“Jekyll and Hyde”: The Murder of Sir Danvers Carew

The murder of Sir Danvers Carew in Chapter 4 of Jekyll and Hyde is symbolically significant, particularly when compared with the attack on the young girl described in Chapter 1. Instead of a vulnerable, working-class, nameless female victim, in Chapter 4 Hyde selects (or just happens upon?) a man with power, influence, and wealth. Now that a MP has been murdered, there is a scandal and a police investigation; despite the similarities in the two crimes (emphasised by Stevenson’s repetition of the same or similar words in the descriptions of the two attacks), the attention that is paid to the second act of brutality speaks volumes about how Victorian society valued social class, money, and masculinity.

This is how the maid, watching the attack on Carew from an upstairs window, described the murder (I will come to the matter of narrative perspective later):

“Mr. Hyde broke out of all bounds, and clubbed him to the earth. And next
moment, with ape-like fury, he was trampling his victim under foot, and hailing
down a storm of blows.“

It is notable that the maid recognises Hyde and knows his name as he had once “visited her master”, and so we gain an increased awareness of his social activities in the area of Soho. This is not an idle detail, as Stevenson is at pains throughout this short novella to point out that many (most?) upper-class men of the time were embroiled in nefarious behaviour at night-time, whilst maintaining a façade of respectability during the day (compare, for example, Mr Enfield). Additionally, by referring to him as “Mr”, the maid confers on Hyde a certain level of gentility at odds with the brutality of his behaviour, reminding the reader that the greatest anxiety in the novel is not that London is being lost to a criminal underclass, but rather that evil resides within the hearts and minds of its upper-class inhabitants. This is underscored by the power inherent in the verb “broke”, as Hyde – a representation of man’s subconscious, repressed desires – liberates himself from the habitual boundaries of everyday behaviour. As Jekyll recognises later, “my devil had long been caged, and came out roaring” (an allusion, perhaps, to 1 Peter 5:8); the more strictly one’s desires are repressed, the more violently they will emerge. The repeated plosive sounds of this almost monosyllabic sentence echoes the vehemence of the attack, whilst the subsequent sequence of phrases linked by the conjunction “and” builds the urgency of the situation. Balancing this, there is a sense that Hyde enjoys the attack as the “tramples” his victim, just as he “trampled” the young girl in chapter one; he does not necessarily aim to murder, but to relish the pain that he causes to others.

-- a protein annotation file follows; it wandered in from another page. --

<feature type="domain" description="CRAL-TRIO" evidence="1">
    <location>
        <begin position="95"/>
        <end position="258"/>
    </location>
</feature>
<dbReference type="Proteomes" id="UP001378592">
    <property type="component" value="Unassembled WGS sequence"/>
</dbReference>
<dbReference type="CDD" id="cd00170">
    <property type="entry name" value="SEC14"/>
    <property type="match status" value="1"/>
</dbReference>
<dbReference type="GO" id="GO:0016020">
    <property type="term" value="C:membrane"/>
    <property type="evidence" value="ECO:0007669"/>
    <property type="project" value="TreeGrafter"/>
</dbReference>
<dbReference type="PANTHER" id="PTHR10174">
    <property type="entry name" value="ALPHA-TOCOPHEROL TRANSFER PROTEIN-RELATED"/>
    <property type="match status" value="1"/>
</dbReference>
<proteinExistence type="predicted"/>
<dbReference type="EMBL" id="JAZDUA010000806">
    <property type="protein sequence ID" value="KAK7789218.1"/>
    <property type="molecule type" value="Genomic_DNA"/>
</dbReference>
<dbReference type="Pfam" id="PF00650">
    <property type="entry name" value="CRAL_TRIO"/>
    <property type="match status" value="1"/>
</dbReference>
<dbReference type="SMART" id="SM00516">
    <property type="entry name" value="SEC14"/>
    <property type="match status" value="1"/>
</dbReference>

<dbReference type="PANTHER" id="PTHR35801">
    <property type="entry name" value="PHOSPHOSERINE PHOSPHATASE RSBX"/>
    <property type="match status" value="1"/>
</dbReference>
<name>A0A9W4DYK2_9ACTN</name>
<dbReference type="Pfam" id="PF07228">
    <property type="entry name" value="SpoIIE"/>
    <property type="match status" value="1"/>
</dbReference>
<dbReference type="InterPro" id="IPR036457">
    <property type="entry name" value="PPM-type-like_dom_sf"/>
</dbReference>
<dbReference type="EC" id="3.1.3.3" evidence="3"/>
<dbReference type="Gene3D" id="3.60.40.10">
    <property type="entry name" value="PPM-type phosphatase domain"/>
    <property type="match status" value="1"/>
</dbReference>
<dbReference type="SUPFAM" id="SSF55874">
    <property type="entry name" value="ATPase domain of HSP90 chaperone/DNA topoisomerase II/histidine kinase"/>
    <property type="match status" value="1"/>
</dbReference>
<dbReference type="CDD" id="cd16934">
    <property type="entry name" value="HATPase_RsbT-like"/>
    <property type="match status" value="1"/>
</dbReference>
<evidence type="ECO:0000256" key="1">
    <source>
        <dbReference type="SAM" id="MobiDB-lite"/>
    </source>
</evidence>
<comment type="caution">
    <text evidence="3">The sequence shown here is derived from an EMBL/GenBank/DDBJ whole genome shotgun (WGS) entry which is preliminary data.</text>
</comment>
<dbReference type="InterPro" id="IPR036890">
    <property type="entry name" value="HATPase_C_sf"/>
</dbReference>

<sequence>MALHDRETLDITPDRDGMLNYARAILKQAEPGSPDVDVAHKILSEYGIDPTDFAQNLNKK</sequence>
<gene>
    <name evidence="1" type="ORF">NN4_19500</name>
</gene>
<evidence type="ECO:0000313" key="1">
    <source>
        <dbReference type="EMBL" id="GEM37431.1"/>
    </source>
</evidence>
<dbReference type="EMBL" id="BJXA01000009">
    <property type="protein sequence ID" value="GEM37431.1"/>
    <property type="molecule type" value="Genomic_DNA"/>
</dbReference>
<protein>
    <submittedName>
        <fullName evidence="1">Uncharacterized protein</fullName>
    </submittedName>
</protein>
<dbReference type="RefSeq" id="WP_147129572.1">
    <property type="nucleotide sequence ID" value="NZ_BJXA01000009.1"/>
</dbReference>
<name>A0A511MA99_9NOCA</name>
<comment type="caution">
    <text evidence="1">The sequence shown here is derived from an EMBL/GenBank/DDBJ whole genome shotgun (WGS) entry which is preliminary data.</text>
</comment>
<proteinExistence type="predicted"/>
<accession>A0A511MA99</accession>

If the subtext regarding the true nature of upper-class men wasn’t enough, Stevenson deftly layers this revelation with other anxieties of the time: namely, that of atavism (if mankind can evolve, as so recently demonstrated by nineteenth-century scientists, then can it regress?). Not only does the verb “clubbed” communicate a complete lack of empathy and an absolute loss of control, but it also evokes ideas of early man, whilst the simile “ape-like” is clearly an allusion to evolutionary theory. Then Stevenson shifts to meteorological imagery, again underscoring the connection between Hyde’s animalistic brutality, the dire consequences of breaking social boundaries, and his uncontrolled desire for destruction. Yet, whilst the verb “hailing” and the metaphor of the “storm” suggests Hyde’s delinquency, on a more profound level it allows Stevenson to articulate the terrible truth that this behaviour is worryingly natural and not the behaviour of some supernatural or unnatural “damned Juggernaut”.

Of course, we must also remember that there is a certain slipperiness of narrative perspective in these lines. The narrative voice slides from an apparently unbiased perspective (giving factual dates and places), to adopting the sensationalist tone of a journalist (“the details were few and startling”), to echoing the words of the maid who witnessed the attack. There are hints of a parody of the Gothic genre when she is described as being “romantically given” and “with streaming tears”, and this goes some way to undermining her account of the events. Is the maid exaggerating? How could she hear the bones “audibly shatter”? As infuriating as this might be for a modern reader, there is a real sense within the world of the novel that a woman’s hysterical testimony might be inaccurate. Like the fog that clouds Utterson’s vision and prevents him from seeing the truth about his friend and human nature, our understanding of the events surrounding the murder is obscured.

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